November 9, 2021
EVENT: Inside the Newsroom – International Reporting
By Sarah Burke
Despite its name, The Nation has always tried to devote time and resources to reporting on important people, places, and events taking place outside of the United States. One of The Nation‘s most honored longtime contributors, Amy Wilentz, the former Jerusalem correspondent for The New Yorker, was also one of the magazines’ first editorial interns. One of the country’s premier experts on Haiti, Wilentz is the author of Farewell Fred Voodoo: A Letter From Haiti (2013), for which she won the National Book Critics Circle Award and The Rainy Season: Haiti Since Duvalier (1990) as well as Martyrs’ Crossing (2000), and I Feel Earthquakes More Often Than They Happen: Coming to California in the Age of Schwarzenegger (2006). She is the winner of the Whiting Writers Award, the PEN Martha Albrand Non-Fiction Award, and the American Academy of Arts and Letters Rosenthal Award. In 1990 she was shortlisted for the National Book Critics Circle Award for nonfiction for The Rainy Season.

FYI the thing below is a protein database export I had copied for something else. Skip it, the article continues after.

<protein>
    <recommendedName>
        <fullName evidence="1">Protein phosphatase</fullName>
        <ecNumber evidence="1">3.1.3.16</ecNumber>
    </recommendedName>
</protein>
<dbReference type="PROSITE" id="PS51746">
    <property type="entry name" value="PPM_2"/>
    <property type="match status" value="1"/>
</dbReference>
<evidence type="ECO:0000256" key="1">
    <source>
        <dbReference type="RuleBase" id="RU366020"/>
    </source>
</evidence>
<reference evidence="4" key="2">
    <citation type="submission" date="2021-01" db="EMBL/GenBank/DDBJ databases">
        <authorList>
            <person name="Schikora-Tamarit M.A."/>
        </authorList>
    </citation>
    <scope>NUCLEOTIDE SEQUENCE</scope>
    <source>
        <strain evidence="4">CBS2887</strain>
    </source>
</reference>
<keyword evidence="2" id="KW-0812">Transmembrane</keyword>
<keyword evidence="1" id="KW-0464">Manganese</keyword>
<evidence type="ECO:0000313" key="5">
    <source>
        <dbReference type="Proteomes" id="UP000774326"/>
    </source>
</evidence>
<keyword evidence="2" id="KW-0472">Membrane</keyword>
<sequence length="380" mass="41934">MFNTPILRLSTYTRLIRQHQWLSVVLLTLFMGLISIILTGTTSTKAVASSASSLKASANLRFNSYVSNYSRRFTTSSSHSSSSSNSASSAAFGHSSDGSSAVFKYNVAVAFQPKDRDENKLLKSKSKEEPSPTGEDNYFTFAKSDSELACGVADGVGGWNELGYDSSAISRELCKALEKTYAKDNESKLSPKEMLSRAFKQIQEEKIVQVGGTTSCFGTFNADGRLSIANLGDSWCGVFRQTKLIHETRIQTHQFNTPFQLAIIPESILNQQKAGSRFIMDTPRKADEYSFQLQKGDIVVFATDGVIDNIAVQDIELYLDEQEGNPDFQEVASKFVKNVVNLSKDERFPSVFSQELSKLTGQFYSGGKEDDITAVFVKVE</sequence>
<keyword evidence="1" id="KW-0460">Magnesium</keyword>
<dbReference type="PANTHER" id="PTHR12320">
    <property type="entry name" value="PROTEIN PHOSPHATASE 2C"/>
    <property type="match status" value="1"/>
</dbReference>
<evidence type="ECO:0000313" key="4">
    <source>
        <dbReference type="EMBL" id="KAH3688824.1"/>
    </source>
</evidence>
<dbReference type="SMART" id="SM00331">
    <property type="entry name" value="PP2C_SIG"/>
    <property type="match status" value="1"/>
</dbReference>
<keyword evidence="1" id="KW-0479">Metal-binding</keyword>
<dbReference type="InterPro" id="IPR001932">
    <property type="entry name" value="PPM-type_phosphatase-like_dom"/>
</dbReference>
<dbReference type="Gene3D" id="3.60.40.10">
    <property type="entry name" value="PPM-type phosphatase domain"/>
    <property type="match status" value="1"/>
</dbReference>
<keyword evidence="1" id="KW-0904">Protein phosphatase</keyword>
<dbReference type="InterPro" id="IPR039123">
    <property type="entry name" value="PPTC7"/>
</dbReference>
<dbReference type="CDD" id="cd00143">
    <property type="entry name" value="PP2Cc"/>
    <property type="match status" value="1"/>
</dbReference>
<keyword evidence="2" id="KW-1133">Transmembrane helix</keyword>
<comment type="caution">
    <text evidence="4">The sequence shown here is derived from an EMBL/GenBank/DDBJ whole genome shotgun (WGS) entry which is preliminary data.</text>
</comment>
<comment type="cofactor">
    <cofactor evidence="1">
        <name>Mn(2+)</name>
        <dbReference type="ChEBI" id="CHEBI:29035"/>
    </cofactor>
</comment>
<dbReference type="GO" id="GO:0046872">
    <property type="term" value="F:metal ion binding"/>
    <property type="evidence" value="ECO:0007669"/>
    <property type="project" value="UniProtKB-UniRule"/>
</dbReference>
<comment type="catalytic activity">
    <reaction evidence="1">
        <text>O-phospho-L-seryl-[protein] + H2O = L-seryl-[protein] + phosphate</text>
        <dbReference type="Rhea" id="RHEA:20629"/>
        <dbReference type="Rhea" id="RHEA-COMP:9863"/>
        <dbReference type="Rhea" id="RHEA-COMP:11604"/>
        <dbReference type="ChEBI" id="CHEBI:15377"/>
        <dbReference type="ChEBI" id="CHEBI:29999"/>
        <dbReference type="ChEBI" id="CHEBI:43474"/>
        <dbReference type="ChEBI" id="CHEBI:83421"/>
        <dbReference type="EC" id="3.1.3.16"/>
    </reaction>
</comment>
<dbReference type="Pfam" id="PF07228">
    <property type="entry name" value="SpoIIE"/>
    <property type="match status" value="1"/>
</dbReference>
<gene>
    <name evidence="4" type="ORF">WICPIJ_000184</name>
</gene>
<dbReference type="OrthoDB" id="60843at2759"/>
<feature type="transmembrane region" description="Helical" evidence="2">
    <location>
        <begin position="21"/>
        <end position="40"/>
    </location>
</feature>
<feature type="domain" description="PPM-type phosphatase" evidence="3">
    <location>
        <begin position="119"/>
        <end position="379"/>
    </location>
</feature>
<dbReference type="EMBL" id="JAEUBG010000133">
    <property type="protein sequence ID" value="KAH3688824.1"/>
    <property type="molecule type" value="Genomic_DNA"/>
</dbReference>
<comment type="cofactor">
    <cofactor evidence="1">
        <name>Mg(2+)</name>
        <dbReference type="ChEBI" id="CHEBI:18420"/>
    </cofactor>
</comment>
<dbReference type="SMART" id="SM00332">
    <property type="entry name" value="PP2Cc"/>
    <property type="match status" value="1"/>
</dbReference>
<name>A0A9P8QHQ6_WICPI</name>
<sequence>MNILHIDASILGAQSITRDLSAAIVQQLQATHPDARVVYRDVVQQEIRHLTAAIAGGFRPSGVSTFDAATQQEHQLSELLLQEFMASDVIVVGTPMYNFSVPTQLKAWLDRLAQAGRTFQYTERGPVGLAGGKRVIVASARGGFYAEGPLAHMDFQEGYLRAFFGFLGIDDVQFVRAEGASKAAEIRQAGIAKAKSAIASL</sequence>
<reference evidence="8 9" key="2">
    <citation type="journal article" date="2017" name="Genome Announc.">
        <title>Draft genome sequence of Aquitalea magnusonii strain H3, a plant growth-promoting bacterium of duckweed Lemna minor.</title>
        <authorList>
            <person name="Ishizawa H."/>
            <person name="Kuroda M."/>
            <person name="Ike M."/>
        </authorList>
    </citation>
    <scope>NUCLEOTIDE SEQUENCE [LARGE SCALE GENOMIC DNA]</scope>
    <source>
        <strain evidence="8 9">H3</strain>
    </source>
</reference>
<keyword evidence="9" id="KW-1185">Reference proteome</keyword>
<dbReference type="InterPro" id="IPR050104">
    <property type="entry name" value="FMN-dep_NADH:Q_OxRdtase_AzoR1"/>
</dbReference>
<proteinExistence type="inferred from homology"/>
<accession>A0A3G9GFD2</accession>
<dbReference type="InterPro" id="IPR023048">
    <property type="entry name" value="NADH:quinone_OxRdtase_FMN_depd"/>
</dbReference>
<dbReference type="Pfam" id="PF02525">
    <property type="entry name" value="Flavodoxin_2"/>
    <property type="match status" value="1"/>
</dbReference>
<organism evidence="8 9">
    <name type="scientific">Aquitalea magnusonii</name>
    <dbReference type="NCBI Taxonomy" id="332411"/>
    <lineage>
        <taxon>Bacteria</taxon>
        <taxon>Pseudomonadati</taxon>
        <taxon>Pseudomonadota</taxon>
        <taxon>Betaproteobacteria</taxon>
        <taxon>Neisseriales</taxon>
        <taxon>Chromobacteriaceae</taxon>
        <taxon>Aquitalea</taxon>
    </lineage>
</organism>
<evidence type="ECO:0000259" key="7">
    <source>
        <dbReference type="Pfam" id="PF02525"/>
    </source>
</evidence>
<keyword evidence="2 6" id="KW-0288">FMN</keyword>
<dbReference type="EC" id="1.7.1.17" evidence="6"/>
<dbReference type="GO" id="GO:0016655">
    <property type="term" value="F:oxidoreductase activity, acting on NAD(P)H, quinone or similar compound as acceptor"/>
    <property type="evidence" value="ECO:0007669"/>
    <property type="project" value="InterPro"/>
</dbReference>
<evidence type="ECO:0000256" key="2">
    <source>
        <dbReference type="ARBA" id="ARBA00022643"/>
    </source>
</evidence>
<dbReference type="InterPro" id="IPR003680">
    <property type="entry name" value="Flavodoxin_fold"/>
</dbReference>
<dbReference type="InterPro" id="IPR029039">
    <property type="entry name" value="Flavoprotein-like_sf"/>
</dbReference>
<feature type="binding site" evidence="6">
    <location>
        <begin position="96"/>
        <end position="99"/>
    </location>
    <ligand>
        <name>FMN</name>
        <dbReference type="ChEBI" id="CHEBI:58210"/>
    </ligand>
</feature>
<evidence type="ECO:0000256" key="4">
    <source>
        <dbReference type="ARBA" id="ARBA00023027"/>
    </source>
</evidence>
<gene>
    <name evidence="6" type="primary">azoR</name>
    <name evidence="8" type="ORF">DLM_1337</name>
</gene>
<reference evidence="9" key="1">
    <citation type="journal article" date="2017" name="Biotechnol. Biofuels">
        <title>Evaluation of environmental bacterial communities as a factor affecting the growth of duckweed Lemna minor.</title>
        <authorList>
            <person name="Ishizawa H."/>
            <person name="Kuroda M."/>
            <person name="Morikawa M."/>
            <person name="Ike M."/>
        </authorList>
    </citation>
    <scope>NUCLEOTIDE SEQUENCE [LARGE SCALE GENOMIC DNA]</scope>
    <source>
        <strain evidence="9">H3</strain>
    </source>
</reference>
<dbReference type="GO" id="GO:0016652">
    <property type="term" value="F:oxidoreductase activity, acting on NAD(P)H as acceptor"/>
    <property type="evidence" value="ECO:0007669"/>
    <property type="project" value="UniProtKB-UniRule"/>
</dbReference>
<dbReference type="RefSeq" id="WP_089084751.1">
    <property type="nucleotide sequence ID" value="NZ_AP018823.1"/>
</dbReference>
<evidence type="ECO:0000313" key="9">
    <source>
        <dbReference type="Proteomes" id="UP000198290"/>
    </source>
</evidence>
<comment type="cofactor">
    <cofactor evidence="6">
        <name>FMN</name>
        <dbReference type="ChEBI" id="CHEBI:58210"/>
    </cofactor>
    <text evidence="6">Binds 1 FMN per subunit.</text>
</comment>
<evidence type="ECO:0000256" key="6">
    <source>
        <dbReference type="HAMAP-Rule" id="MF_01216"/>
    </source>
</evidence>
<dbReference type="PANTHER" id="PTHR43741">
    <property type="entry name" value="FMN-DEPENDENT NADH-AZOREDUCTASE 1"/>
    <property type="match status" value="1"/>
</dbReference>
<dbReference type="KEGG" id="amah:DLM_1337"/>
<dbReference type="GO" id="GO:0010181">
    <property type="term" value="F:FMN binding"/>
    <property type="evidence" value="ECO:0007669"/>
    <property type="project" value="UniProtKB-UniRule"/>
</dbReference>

Emmy and Peabody Award-winning journalist, filmmaker and the executive producer of Al Jazeera’s flagship U.S investigative documentary program, Fault Lines, Laila Al-Arian has more than 15 years of experience in multimedia journalism, including print, digital and video. Currently focusing on the intersection of immersive storytelling and investigative journalism, Al-Arian is a journalist, writer and filmmaker based in Washington DC. For her investigative documentary “Made in Bangladesh,” she received the Peabody award and Robert F Kennedy Award in journalism, and an Emmy nomination. She is the co-author of “Collateral Damage: America’s War Against Iraqi Civilians.” She started her career as a Nation intern.
This conversation will be hosted by Nation Editorial Director and Publisher and former intern Katrina vanden Heuvel. Both Wilentz and Al-Arian will discuss the challenges and triumphs of their work. Join this important conversation about power, imperialism and forcing change. There will be plenty of time for audience questions.
Tickets are free, but registation is required. Sign up to join us!